Explained: How Asia Can Unlock $800 Billion of Climate Financing

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Asia's pivotal role in climate action stems from its significant contribution to global growth, accounting for about two-thirds last year and expected to do so again in 2024. However, the region's heavy reliance on coal for energy translates into over half of global greenhouse gas emissions

New Delhi (ABC Live): Countries in the Asia-Pacific region are confronting a climate financing shortfall exceeding $800 billion. Given the depletion of public finances due to the pandemic, it is imperative for policymakers to mobilize private capital effectively in the battle against global warming.

Addressing this challenge requires a coordinated and comprehensive effort from various stakeholders, including governments, central banks, financial supervisors, and multilateral institutions. Key strategies involve phasing out fossil-fuel subsidies, which have surged to a record $1.3 trillion. Additionally, expanding carbon pricing, addressing critical data gaps, and fostering innovative financing, along with public-private partnerships, are crucial.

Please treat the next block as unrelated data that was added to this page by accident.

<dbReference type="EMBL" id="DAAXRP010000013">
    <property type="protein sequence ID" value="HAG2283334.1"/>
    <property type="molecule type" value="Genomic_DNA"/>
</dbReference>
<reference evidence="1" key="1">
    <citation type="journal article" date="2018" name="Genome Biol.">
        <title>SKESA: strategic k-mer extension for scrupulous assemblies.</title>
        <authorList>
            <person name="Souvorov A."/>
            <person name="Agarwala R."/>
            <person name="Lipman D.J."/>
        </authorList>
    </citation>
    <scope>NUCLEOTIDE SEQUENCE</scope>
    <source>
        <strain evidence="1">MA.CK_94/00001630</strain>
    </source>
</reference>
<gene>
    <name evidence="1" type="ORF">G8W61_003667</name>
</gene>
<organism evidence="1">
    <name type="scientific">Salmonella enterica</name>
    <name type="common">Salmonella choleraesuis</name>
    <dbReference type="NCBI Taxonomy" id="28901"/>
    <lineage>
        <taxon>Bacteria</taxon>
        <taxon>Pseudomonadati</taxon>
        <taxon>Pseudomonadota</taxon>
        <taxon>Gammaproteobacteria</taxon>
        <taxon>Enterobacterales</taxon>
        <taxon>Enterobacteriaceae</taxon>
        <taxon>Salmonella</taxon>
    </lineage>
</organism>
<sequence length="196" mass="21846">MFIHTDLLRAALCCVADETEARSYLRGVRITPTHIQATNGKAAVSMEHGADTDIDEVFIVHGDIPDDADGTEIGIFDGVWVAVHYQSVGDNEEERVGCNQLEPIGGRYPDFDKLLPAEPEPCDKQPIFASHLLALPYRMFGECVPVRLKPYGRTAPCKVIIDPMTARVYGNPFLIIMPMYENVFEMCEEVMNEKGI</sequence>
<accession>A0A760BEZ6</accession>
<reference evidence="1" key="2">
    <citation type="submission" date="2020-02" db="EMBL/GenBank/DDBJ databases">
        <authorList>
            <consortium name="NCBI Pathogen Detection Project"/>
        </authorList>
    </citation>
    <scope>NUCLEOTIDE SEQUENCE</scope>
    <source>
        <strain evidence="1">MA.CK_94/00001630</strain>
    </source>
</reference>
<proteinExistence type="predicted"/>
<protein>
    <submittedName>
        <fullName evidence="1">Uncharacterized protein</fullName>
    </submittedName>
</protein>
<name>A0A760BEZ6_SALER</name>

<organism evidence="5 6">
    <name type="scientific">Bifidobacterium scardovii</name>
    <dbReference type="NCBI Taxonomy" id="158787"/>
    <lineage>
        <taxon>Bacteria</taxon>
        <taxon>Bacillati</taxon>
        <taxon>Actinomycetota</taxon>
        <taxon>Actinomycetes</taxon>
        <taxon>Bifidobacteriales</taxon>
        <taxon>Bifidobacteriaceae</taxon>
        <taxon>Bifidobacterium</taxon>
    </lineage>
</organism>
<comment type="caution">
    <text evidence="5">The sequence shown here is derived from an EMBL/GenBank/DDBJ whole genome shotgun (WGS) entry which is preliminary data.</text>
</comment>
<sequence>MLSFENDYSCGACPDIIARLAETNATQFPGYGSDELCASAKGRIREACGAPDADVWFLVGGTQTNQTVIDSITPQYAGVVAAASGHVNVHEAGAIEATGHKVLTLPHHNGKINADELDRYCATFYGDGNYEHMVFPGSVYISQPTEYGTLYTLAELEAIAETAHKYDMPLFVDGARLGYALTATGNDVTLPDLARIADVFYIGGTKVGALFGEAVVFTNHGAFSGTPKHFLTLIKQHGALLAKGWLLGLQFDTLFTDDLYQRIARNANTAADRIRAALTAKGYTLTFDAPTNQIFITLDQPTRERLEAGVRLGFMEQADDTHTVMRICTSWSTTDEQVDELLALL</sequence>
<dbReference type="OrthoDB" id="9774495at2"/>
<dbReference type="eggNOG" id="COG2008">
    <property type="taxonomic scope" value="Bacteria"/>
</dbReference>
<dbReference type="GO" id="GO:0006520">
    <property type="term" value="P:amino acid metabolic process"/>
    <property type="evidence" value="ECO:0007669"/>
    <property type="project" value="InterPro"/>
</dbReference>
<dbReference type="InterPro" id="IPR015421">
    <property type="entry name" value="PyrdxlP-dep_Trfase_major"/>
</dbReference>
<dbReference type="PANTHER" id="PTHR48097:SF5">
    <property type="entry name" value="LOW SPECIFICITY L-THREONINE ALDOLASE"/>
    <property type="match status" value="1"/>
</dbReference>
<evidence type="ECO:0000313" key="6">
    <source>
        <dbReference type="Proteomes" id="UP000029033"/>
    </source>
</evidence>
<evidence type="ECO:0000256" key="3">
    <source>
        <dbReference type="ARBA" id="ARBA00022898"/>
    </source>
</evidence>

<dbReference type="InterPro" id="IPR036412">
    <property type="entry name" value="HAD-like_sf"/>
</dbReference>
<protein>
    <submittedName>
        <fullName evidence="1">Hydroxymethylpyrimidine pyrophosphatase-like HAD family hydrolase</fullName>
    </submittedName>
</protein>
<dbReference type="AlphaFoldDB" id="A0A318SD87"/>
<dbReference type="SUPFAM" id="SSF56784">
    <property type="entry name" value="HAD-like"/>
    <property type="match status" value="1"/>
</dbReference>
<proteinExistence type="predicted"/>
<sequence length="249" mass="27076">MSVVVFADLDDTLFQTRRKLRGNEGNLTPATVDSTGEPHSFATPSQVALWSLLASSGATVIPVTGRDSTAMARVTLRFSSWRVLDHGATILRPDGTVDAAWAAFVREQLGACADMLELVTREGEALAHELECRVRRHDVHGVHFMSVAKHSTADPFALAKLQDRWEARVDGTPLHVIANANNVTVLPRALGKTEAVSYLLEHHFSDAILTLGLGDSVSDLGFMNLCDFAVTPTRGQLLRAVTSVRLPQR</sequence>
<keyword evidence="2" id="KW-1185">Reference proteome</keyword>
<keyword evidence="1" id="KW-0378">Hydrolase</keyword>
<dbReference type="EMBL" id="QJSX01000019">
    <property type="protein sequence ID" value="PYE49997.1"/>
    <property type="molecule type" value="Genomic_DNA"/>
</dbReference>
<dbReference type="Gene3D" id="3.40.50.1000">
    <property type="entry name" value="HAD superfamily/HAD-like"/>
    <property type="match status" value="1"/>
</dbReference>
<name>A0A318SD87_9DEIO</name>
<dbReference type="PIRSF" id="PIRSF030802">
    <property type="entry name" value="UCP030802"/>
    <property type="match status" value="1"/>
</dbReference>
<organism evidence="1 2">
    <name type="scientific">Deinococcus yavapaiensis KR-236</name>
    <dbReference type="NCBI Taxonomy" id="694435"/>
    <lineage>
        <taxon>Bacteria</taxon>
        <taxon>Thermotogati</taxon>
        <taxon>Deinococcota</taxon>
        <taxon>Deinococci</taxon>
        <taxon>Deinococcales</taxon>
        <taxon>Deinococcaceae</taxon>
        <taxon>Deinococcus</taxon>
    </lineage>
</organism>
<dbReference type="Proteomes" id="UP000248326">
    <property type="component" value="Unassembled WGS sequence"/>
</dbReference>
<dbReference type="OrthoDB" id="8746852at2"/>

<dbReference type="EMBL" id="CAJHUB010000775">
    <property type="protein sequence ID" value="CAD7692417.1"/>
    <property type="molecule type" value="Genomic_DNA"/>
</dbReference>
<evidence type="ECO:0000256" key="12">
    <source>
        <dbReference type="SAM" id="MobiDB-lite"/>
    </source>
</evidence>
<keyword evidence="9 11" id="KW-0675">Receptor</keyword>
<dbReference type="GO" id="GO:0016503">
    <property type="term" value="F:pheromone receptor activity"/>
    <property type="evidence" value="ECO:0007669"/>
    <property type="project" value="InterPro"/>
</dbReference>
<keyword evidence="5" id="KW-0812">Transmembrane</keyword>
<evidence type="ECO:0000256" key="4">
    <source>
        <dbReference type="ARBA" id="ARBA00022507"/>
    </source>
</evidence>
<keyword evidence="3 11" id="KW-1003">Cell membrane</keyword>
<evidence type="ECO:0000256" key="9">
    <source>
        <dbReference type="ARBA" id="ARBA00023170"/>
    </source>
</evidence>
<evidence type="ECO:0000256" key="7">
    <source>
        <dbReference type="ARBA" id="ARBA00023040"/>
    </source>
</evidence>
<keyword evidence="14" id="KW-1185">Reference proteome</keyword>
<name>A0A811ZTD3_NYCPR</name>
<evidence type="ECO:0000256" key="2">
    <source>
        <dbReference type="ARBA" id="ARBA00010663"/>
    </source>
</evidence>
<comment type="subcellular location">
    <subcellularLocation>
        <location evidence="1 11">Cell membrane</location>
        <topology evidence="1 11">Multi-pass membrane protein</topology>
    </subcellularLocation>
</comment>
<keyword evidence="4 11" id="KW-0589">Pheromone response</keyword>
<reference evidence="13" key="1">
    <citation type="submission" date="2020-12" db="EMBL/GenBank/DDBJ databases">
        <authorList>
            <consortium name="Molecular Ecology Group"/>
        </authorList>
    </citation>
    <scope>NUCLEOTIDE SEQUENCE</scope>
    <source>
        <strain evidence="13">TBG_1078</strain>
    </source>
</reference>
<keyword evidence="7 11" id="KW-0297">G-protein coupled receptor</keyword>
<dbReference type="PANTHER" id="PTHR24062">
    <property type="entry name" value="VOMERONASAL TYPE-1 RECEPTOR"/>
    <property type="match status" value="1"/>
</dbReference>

Drawing on our latest research, which incorporates insights from recent chapters of the Global Financial Stability Report on scaling up climate finance and other IMF studies on climate issues, we present an overview.